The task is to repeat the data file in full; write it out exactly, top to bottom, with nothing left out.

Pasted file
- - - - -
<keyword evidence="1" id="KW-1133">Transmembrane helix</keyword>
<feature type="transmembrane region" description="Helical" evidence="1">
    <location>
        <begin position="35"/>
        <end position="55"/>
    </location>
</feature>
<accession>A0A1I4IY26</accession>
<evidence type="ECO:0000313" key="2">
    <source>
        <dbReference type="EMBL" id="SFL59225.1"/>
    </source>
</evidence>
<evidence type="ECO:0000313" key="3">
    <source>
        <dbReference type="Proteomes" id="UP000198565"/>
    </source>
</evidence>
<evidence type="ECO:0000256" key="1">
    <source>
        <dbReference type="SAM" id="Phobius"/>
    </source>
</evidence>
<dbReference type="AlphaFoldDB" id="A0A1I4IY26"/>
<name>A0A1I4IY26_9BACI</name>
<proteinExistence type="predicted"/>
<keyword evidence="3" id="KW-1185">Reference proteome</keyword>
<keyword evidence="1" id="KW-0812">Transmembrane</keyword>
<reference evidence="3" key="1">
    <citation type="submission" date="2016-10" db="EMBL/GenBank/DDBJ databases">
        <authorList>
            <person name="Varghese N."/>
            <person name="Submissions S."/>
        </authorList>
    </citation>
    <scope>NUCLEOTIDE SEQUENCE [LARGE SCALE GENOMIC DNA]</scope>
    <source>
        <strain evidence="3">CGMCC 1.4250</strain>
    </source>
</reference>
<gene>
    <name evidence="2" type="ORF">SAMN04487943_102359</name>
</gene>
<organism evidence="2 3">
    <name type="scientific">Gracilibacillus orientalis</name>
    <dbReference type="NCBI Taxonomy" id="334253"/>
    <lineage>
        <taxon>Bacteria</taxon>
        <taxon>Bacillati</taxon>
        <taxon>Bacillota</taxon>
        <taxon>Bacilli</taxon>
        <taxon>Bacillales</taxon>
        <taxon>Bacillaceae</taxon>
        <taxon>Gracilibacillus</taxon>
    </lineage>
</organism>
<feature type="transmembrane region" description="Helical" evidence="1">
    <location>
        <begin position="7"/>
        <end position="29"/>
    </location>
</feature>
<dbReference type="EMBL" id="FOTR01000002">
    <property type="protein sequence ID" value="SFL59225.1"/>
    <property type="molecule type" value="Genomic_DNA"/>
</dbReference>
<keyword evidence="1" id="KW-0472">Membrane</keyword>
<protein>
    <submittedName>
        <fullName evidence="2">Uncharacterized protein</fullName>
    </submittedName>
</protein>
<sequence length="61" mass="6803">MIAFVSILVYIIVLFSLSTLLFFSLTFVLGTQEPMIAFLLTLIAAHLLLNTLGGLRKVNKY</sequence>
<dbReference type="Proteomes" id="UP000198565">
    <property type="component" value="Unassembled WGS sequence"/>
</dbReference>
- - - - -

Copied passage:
<keyword evidence="1" id="KW-1133">Transmembrane helix</keyword>
<feature type="transmembrane region" description="Helical" evidence="1">
    <location>
        <begin position="35"/>
        <end position="55"/>
    </location>
</feature>
<accession>A0A1I4IY26</accession>
<evidence type="ECO:0000313" key="2">
    <source>
        <dbReference type="EMBL" id="SFL59225.1"/>
    </source>
</evidence>
<evidence type="ECO:0000313" key="3">
    <source>
        <dbReference type="Proteomes" id="UP000198565"/>
    </source>
</evidence>
<evidence type="ECO:0000256" key="1">
    <source>
        <dbReference type="SAM" id="Phobius"/>
    </source>
</evidence>
<dbReference type="AlphaFoldDB" id="A0A1I4IY26"/>
<name>A0A1I4IY26_9BACI</name>
<proteinExistence type="predicted"/>
<keyword evidence="3" id="KW-1185">Reference proteome</keyword>
<keyword evidence="1" id="KW-0812">Transmembrane</keyword>
<reference evidence="3" key="1">
    <citation type="submission" date="2016-10" db="EMBL/GenBank/DDBJ databases">
        <authorList>
            <person name="Varghese N."/>
            <person name="Submissions S."/>
        </authorList>
    </citation>
    <scope>NUCLEOTIDE SEQUENCE [LARGE SCALE GENOMIC DNA]</scope>
    <source>
        <strain evidence="3">CGMCC 1.4250</strain>
    </source>
</reference>
<gene>
    <name evidence="2" type="ORF">SAMN04487943_102359</name>
</gene>
<organism evidence="2 3">
    <name type="scientific">Gracilibacillus orientalis</name>
    <dbReference type="NCBI Taxonomy" id="334253"/>
    <lineage>
        <taxon>Bacteria</taxon>
        <taxon>Bacillati</taxon>
        <taxon>Bacillota</taxon>
        <taxon>Bacilli</taxon>
        <taxon>Bacillales</taxon>
        <taxon>Bacillaceae</taxon>
        <taxon>Gracilibacillus</taxon>
    </lineage>
</organism>
<feature type="transmembrane region" description="Helical" evidence="1">
    <location>
        <begin position="7"/>
        <end position="29"/>
    </location>
</feature>
<dbReference type="EMBL" id="FOTR01000002">
    <property type="protein sequence ID" value="SFL59225.1"/>
    <property type="molecule type" value="Genomic_DNA"/>
</dbReference>
<keyword evidence="1" id="KW-0472">Membrane</keyword>
<protein>
    <submittedName>
        <fullName evidence="2">Uncharacterized protein</fullName>
    </submittedName>
</protein>
<sequence length="61" mass="6803">MIAFVSILVYIIVLFSLSTLLFFSLTFVLGTQEPMIAFLLTLIAAHLLLNTLGGLRKVNKY</sequence>
<dbReference type="Proteomes" id="UP000198565">
    <property type="component" value="Unassembled WGS sequence"/>
</dbReference>